- Ginger treating diabetes: Ginger extracts are being used in trials to treat type 2 diabetes in people and type 1 diabetes in animals. Ginger powder and extracts have been studied in several trails and found to be effective against type 2 diabetes and found to be an "effective treatment." Considering the number of studies in this area, it is too bad that there isn't more information on the use of dietary ginger or ginger tea to treat diabetes.
- Ginger fighting cancer: Ginger extracts have been shown to be effective in treating many types of cancer, particularly in animal studies. Some of the specific types treated by ginger are liver, pancreatic, gastrointestinal, skin, lung, prostate and breast cancers. Ginger has been shown to stunt the growth of cancer sells and prevent the spreading of cancers to other areas of the body. Ginger has been found to assist in treating cancers that are chemo-resistant or inoperable. It is particularly interesting, given that almost all studies are done with powdered ginger root, that some of the compounds most helpful in treating cancer in ginger are best accessed when the root is steamed (i.e. made into tea rather than dried and powdered). And yet, we don't know exactly what does are needed in these treatments because studying a simple tea wouldn't make for an expensive drug and high profits.
- Ginger helping with chemotherapy: In addition to the aromatherapy studies, ginger extracts have been found to significantly reduce post-chemo nausea.
- Ginger protecting against radiation: Several studies have shown treatment with ginger extracts before exposure to radiation helped reduce the risks to animals (including severe radiation sickness and death) of the exposure.
- Ginger helping the brains of middle-aged women: Due to its amazing antioxidant qualities ginger extracts have been used in studies to protect against oxidative stress that causes mild cognitive impairment in many healthy women. The medical industry isn't particularly interested in studying how fresh ginger tea compares to the expensive ginger extracts used in such studies, but the amounts of the compounds involved suggest tea may work just as well.
- Ginger preventing Alzheimer's: Ginger root extract has been used to prevent Alzheimer's symptoms in animals. More study is needed but the right compounds are present in ginger and it clearly would make a good supplemental treatment at the very least.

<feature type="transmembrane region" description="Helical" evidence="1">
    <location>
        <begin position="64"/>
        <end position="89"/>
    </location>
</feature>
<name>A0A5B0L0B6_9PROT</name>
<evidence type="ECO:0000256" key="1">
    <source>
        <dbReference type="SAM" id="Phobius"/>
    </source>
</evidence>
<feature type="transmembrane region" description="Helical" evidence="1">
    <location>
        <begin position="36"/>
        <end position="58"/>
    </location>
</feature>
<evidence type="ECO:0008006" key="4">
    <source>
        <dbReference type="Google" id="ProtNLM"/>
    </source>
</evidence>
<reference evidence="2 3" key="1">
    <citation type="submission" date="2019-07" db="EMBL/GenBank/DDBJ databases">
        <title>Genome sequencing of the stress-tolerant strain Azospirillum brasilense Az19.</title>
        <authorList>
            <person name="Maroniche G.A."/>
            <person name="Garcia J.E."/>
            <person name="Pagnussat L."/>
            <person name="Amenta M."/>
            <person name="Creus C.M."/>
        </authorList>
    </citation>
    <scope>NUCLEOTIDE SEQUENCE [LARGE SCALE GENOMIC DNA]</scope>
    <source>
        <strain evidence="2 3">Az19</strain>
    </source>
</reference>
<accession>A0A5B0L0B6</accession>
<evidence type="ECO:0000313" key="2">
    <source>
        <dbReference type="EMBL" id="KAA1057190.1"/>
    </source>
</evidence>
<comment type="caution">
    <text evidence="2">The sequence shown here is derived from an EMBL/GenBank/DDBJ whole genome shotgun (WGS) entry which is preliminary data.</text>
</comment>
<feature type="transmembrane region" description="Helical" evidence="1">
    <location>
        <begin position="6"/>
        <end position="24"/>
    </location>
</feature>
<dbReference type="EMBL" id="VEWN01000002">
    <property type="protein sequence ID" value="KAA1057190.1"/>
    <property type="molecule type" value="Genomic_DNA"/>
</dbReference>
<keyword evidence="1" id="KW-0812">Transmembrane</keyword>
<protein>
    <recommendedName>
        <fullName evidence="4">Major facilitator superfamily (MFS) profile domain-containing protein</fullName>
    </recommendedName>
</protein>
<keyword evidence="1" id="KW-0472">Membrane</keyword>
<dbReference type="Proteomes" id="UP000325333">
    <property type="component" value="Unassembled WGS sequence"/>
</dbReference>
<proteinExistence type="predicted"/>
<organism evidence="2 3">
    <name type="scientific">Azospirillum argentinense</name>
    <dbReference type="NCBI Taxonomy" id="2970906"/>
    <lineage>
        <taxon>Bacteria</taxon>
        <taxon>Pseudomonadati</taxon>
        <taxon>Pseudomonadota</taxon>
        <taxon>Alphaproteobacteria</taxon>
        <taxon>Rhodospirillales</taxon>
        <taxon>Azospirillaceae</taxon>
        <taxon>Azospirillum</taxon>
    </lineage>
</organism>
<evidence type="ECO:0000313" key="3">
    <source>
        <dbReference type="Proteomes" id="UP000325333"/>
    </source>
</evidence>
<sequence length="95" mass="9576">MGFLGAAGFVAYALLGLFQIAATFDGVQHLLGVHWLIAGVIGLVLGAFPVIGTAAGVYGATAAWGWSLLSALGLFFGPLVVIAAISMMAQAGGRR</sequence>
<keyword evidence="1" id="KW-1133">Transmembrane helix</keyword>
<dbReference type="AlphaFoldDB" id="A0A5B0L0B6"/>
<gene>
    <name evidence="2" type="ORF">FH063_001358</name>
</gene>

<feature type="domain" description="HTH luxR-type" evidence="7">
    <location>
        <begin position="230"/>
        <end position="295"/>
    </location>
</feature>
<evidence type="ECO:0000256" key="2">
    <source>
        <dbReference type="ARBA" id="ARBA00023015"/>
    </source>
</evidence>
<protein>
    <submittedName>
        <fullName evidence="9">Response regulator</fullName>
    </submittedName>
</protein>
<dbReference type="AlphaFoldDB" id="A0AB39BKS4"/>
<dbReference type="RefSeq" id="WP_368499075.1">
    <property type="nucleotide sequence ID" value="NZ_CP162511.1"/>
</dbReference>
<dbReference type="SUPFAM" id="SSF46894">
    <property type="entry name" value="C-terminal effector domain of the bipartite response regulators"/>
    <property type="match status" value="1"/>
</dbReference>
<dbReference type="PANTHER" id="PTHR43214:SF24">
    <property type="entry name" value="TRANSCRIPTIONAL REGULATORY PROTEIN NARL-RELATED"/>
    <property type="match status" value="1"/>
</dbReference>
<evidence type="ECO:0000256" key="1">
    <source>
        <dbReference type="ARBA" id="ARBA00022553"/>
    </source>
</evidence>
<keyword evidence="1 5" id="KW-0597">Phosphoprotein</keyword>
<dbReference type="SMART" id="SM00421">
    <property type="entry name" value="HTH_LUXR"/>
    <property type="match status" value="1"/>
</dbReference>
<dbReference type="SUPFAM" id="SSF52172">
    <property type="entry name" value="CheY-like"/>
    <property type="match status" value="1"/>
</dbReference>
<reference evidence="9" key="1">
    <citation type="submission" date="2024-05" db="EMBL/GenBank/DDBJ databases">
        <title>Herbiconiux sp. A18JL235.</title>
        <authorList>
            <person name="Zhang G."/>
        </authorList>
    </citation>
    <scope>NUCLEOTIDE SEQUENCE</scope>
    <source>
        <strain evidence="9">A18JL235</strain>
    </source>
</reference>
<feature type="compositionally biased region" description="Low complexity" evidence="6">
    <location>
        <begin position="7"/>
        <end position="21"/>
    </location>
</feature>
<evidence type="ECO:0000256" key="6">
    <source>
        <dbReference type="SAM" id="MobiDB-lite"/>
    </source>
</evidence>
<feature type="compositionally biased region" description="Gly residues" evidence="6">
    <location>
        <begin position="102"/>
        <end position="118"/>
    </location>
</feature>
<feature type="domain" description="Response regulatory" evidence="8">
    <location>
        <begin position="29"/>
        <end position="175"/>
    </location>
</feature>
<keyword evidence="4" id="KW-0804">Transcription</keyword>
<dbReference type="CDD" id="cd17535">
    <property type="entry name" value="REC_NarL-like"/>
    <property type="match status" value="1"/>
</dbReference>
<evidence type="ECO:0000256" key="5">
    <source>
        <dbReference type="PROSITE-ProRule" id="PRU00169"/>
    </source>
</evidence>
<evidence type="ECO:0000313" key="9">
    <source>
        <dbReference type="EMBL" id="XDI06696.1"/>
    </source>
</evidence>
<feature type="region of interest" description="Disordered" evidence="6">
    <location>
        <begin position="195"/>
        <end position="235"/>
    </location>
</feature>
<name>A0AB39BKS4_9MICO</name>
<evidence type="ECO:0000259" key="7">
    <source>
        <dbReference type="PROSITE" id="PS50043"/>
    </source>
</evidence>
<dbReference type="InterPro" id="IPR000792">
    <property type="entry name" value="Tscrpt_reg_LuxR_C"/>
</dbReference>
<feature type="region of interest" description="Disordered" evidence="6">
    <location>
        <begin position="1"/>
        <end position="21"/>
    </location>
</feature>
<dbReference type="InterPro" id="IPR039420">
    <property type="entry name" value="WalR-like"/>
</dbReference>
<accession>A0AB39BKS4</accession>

- Ginger wiping out microbes: Ginger extracts have been shown to have a lot of antimicrobial power in test tubes. It's not entirely clear how it can be applied to daily use in the right concentrations.
- Ginger battling HIV and other dangerous human viruses: Some studies have shown ginger to be effective in the fight against difficult-to-treat viruses that infect humans. However, these studies have mainly been done on animals or in test tubes. So, it isn't clear how to replicate these results at home.
It's great to see so much scientific research being done with a medicinal herb. On the other hand, one of the significant problems with medical studies in this day and age is the bias of profit margins. Even if a simple herbal tea has fantastic and easily demonstrable effects, you aren't likely to find a study proving that it does because that would cut into the profits of the pharmaceutical companies that finance such studies..Many of the studies show that a small amount of ginger powder has a great effect, but there is no study on using fresh ginger or ginger tincture, which are much more easily obtained by individuals and less easily marketed as an expensive "dietary supplement" or pharmaceutical. At the same time, some of the best medicinal compounds in ginger are best accessed when the root is steamed, rather than dried. It is possible that ginger tea is actually more effective, despite the lack of studies looking into it. It is important to remember that while the presence of favorable scientific studies is a good sign, the absence of scientific studies isn't proof of a lack of usefulness. It is often a sign that a medicinal is too easy to use at home and thus not a good bet for marketing.